Using Orwellian language so extreme as to be darkly hilarious, this was the first line of the White House’s statement opposing the amendment: “In light of the recent unauthorized disclosures, the President has said that he welcomes a debate about how best to simultaneously safeguard both our national security and the privacy of our citizens” (i.e.: we welcome the debate that has been exclusively enabled by that vile traitor, the same debate we’ve spent years trying to prevent with rampant abuse of our secrecy powers that has kept even the most basic facts about our spying activities concealed from the American people).

The White House then condemned Amash/Conyers this way: “This blunt approach is not the product of an informed, open, or deliberative process.” What a multi-level masterpiece of Orwellian political deceit that sentence is. The highly surgical Amash/Conyers amendment – which would eliminate a single, specific NSA program of indiscriminate domestic spying – is a “blunt approach”, but the Obama NSA’s bulk, indiscriminate collection of all Americans’ telephone records is not a “blunt approach”. Even worse: Amash/Conyers – a House bill debated in public and then voted on in public – is not an “open or deliberative process”, as opposed to the Obama administration’s secret spying activities and the secret court that blesses its secret interpretations of law, which is “open and deliberative”. That anyone can write a statement like the one that came from the Obama White House without dying of shame, or giggles, is impressive.

Even more notable than the Obama White House’s defense of the NSA’s bulk domestic spying was the behavior of the House Democratic leadership. Not only did they all vote against de-funding the NSA bulk domestic spying program – that includes liberal icon House Democratic leader Nancy Pelosi, who voted to protect the NSA’s program – but Pelosi’s deputy, Steny Hoyer, whipped against the bill by channeling the warped language and mentality of Dick Cheney. This is the language the Democratic leadership circulated when telling their members to reject Amash/Conyers:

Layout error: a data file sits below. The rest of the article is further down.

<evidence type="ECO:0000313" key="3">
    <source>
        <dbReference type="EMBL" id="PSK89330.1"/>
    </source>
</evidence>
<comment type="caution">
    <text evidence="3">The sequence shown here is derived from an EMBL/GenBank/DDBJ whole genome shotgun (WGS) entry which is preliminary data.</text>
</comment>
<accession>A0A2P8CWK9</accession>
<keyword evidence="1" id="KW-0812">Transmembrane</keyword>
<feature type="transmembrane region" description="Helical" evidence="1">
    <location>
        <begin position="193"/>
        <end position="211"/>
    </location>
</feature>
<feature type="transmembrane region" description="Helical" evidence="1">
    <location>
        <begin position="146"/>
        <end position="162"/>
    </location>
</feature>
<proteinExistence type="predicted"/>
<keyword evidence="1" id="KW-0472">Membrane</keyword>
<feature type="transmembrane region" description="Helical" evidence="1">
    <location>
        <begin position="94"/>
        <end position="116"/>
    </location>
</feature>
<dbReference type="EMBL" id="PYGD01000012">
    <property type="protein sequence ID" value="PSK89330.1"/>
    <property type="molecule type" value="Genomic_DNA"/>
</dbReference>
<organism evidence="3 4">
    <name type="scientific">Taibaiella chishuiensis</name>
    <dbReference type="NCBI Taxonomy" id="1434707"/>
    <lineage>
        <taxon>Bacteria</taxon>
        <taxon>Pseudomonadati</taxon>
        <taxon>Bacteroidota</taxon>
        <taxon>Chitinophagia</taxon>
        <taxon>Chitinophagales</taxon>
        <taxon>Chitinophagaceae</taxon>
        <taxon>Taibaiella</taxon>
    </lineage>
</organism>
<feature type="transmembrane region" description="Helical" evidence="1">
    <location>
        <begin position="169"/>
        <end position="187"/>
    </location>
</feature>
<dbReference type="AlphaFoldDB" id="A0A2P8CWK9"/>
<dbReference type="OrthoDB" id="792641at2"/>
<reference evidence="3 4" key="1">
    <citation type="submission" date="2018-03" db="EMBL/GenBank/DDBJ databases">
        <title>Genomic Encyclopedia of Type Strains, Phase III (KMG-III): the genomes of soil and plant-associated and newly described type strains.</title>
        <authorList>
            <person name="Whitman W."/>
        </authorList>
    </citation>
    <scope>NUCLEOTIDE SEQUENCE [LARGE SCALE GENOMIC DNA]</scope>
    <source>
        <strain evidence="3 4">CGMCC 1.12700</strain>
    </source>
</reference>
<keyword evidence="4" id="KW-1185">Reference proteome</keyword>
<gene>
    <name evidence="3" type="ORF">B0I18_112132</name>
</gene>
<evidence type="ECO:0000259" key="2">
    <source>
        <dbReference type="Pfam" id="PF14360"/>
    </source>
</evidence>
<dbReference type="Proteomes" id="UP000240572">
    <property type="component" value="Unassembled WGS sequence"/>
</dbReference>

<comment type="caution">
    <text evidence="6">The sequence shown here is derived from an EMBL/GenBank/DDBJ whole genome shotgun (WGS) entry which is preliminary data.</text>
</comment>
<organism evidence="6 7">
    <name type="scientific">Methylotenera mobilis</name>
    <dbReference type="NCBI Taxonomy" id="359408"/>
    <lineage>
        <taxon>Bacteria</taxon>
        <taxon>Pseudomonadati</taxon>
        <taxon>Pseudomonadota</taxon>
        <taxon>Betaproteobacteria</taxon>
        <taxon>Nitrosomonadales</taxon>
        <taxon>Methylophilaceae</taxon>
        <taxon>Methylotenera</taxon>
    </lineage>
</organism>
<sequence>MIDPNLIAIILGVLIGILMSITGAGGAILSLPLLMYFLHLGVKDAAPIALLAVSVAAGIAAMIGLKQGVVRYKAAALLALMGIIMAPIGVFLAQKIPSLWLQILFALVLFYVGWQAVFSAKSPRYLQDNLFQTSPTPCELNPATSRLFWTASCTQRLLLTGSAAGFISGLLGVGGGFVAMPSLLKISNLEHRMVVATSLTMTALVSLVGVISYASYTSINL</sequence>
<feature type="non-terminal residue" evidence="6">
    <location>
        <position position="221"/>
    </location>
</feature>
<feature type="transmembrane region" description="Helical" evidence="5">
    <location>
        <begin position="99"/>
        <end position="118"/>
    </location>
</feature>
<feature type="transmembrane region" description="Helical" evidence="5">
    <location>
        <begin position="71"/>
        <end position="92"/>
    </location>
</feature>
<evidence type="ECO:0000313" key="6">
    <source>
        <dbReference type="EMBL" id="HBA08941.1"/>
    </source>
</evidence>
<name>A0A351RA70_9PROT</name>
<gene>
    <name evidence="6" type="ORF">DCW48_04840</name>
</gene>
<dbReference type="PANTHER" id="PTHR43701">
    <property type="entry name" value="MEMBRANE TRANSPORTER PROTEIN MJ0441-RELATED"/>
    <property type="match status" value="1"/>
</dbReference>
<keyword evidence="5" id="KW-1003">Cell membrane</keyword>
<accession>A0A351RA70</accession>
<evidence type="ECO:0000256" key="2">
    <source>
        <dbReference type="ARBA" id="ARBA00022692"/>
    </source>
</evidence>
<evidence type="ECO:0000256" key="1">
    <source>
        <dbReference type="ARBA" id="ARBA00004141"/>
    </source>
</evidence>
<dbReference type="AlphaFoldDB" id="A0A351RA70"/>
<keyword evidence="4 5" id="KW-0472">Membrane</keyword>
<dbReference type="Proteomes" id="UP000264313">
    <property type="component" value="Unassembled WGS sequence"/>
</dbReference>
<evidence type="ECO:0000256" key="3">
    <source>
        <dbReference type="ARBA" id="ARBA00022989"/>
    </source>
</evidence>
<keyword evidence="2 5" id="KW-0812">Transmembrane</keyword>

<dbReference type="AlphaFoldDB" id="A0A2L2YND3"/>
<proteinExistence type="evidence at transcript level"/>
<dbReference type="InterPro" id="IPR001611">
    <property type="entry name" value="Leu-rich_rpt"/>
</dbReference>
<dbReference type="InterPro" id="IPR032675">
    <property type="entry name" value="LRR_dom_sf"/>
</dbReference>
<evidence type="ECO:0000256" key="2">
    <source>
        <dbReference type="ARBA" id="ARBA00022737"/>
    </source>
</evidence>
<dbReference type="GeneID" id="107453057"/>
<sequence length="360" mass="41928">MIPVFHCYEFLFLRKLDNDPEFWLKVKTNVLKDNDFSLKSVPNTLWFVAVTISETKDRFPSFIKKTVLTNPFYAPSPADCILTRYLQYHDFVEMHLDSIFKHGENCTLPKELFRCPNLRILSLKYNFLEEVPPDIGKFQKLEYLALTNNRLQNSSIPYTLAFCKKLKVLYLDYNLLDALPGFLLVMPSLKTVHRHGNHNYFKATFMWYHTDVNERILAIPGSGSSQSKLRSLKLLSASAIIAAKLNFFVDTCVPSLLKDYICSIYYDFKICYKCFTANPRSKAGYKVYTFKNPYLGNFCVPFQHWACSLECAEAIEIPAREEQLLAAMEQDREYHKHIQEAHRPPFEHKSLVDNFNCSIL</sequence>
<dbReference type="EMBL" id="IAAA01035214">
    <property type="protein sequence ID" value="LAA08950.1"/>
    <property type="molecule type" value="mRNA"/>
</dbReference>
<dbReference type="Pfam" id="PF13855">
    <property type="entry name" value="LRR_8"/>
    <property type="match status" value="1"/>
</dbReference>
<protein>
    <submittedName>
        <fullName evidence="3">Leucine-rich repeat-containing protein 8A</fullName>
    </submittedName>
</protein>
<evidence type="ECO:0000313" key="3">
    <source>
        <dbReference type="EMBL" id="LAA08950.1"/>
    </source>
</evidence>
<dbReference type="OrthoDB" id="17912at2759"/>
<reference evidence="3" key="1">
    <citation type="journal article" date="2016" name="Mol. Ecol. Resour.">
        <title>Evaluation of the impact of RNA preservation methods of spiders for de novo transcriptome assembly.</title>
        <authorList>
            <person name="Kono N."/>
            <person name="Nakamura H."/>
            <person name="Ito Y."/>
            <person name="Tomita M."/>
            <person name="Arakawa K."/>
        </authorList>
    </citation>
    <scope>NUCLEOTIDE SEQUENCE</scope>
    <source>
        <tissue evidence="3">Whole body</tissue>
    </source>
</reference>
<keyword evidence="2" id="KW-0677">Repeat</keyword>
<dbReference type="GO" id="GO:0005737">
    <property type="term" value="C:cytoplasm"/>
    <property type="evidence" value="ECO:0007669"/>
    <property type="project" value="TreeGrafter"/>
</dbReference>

“2) Amash/Conyers/Mulvaney/Polis/Massie Amendment – Bars the NSA and other agencies from using Section 215 of the Patriot Act (as codified by Section 501 of FISA) to collect records, including telephone call records, that pertain to persons who may be in communication with terrorist groups but are not already subject to an investigation under Section 215.”

Remember when Democrats used to object so earnestly when Dick Cheney would scream “The Terrorists!” every time someone tried to rein in the National Security State just a bit and so modestly protect basic civil liberties? How well they have learned: now, a bill to ban the government from collecting the telephone records of all Americans, while expressly allowing it to collect the records of anyone for whom there is evidence of wrongdoing, is – in the language of the House Democratic Leadership – a bill to Protect The Terrorists.

None of this should be surprising. Remember: this is the same Nancy Pelosi who spent years during the Bush administration pretending to be a vehement opponent of the illegal Bush NSA warrantless eavesdropping program after it was revealed by the New York Times, even though (just as was true of the Bush torture program) she was secretly briefed on it many years earlier when it was first implemented. At the end of June, we published the top secret draft report by the Inspector General’s office of the NSA that was required to provide a comprehensive history of the NSA warrantless eavesdropping program secretly ordered by Bush in late 2001. That report included this passage:

“Within the first 30 days of the Program, over 190 people were cleared into the Program. This number included Senators Robert Graham and Richard Shelby, Congresswoman Nancy Pelosi, President George W. Bush, Vice President Richard Cheney, Counsel to the Vice President David Addington, and Presidential Assistant I. Lewis ‘Scooter’ Libby.”

So the history of Democratic leaders such as Nancy Pelosi isn’t one of opposition to mass NSA spying when Bush was in office, only to change positions now that Obama is. The history is of pretend opposition – of deceiving their supporters by feigning opposition – while actually supporting it.